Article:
Take a look at this gorgeous steampunk video by directors Adrian Lazarus and Nicky Felbert. Truly stunning! It was shot in a coffee shop in Capetown, South Africa. David, the coffee shop owner, already had a collection of steampunk costumes, and the team managed to produce this video for less than $1,000.
The piece is a fantasy video showcasing the fashion, the hats, the gadgets and the lifestyle that could have been the future of 19th Century steam culture, set in the future. The decadent nature of this steam era video, is portrayed with strong gun-slinging women, and rough grizzly men. The music from Moby suits the piece perfectly.
Here’s a lovely behind the scenes look at a steampunk costume photo shoot. This lovely Steampunk Faerie costume was made by designer Daisy Viktoria. She makes a ton of beautiful historical and fantasy costumes. Very impressive!
Follow the link to view her official site, and don’t forget to say hello to her on Facebook.
Take a look at this amazing steampunk dress, made by SparkleyJem on Etsy. This particular dress is entitled Steampunk Brittania, and created for the UK Steampunk Convivial in Lincoln.
Order this dress with your own country’s flag to show your national pride. Priced at $5,000, you can expect the absolute highest quality materials and couture.
Very beautiful work!
This particular gown features a cameo of the young Queen Victoria and the Union flag.
The whole outfit consists of
A steel boned white under corset.
Asymetric silk and leather bodice with cameo and vintage lace.
Small bustle cage.
Draped cotton flag bustle swag.
One long white faux leather fingerless glove
This is SweetLoris, who looks truly amazing in her steampunk outfit. What a great photo, and I love that gun! I’m impressed that she was able to assemble this costume without resorting to the typical goggles and glued on gears. Not that there’s anything wrong with goggles and gears — I just like the uniqueness of her ensemble.
This photo shoot was a collaboration between SweetLoris and photographer Kristin Berwald. Well done, Ladies, you did a marvelous job!
Gun: Gordon Smuder
Clothing Design: Blasphemina’s Closet
Jewelry Design and Photography: Kristin Berwald of Bionic Unicorn
Hair/Makeup: M C Nelson Artistry
The guns were so expensive that the photographer only let me hold them for a few minutes while we were shooting and then carried them around in a baby stroller with extra padding.
Here’s a very lovely steampunk costume, made and modeled by Demorafairy. She’s really done a great job, and looks fantastic in the corset and skirt.
She also made a beautiful set of metallic wings. There’s a nice write up on how she made the wings on her DeviantArt page. Incredible work, Madam!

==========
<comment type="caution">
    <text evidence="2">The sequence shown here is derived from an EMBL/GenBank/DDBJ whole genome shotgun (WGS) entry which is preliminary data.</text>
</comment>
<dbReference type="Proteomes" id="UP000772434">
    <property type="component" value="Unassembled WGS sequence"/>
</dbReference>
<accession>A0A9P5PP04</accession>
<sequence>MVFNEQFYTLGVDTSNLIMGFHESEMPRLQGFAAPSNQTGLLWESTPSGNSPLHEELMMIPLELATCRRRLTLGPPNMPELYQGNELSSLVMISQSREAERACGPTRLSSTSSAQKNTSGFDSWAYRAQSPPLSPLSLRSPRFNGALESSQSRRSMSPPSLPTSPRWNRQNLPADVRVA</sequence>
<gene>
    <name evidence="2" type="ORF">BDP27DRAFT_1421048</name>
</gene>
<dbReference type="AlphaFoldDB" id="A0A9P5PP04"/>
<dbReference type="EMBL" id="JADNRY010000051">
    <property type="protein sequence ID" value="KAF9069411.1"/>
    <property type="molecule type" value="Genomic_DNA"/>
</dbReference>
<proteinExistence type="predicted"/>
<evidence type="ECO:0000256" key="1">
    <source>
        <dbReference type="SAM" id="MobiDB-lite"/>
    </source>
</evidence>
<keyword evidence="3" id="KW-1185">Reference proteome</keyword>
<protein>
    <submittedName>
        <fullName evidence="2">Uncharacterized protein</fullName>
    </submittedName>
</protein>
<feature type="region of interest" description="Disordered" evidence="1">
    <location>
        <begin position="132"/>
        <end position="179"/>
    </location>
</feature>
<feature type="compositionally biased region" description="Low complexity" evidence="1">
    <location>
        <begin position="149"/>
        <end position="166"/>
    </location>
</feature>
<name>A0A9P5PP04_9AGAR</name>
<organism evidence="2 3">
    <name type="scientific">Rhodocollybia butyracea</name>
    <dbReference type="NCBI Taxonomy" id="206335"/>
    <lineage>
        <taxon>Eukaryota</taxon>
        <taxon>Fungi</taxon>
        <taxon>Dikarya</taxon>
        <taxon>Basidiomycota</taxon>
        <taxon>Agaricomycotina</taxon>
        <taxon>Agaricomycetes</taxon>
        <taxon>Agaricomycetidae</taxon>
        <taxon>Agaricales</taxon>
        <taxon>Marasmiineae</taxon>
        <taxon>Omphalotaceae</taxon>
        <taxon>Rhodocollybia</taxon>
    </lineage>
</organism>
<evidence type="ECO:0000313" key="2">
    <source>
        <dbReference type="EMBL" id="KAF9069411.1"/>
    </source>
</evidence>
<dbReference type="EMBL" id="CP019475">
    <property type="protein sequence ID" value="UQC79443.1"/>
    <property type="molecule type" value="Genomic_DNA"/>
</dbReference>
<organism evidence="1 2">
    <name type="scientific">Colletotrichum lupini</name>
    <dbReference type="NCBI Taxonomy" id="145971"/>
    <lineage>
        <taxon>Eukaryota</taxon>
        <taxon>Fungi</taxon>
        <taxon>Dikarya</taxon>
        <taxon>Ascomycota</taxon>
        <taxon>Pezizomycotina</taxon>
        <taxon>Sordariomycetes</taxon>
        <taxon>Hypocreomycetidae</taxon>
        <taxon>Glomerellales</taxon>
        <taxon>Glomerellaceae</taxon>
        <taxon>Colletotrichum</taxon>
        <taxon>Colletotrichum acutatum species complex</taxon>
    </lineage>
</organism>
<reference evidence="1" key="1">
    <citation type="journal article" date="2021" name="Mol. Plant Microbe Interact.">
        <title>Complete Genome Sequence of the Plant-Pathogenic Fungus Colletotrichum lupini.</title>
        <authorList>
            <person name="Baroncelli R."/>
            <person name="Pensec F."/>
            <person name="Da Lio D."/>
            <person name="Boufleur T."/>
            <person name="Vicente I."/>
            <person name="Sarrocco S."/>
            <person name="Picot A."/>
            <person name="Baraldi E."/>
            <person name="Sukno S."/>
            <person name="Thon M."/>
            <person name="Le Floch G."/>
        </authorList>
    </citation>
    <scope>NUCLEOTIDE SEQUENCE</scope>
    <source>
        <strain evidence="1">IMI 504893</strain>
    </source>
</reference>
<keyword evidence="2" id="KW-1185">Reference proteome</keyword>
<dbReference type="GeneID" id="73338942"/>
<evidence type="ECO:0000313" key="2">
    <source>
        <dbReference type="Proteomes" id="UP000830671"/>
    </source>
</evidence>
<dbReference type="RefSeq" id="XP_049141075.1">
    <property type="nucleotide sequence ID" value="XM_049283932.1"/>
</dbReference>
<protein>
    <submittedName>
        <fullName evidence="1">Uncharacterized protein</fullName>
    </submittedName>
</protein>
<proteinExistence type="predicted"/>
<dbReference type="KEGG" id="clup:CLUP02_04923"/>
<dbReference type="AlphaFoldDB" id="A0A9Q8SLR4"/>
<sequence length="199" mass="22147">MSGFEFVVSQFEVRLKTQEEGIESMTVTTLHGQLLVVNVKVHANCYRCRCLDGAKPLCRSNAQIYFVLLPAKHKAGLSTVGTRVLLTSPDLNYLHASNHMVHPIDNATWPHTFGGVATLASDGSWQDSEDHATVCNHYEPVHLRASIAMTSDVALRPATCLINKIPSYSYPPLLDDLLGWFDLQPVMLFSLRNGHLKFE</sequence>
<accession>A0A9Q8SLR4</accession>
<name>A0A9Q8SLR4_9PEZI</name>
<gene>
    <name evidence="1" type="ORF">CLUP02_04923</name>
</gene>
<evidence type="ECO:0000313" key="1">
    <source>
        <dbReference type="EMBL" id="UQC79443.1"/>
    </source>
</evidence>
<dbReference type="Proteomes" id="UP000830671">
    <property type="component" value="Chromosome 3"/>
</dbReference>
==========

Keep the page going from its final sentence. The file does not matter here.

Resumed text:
The wings are made of thin card, covered in silver metallic vinyl sheeting, which I got from a general DIY store. As this is what most of the questions are about I’m going to find out exactly what it is when I get home from uni (around July sometime).
The clockwork is straight out of a clock with a few minimal adjustments to make the cogs rotate more (I found that when the alarm goes off more of the cogs rotate, and that there was a small part limiting how long the alarm would go off for; once I removed that part, it would go pretty much indefinitely). I can’t give much more help on that though since finding that was pretty much trial, improvement and luck.
The rest is fairly straightforward – there’s a cardboard sheet attached to the back of the clockwork to stop it digging into the wearer’s back and to keep the clockwork going, and fake leather straps attached to that, which are adjustable with a buckle.
Take a look at this lovely steampunk corset dress, made by the talented Erica Young. It’s made out of neckties! Wow, what a fantastic look.
Erica put together a very nice tutorial on Instructables.com, so you can make one yourself. It took her about 15 hours to complete, so this project is for someone rather handy with stitching.
Wonderful job, Erica!
I made a deliberate attempt to use only what I had on hand for this corset, though I did end up spending about $10 for bias tape, brown thread, and grommets. If you purchase all required supplies, this corset could set you back up to $100, I would imagine.
This particular design took me about fifteen hours to complete. A significant portion of that time was dedicated to hand stitching (and taking photos for this ‘ible!). Hand stitching will be an unavoidable aspect of this corset so prepare yourself with some background movies or tunes, maybe a hand brace, and a delicious adult beverage. VIEW TUTORIAL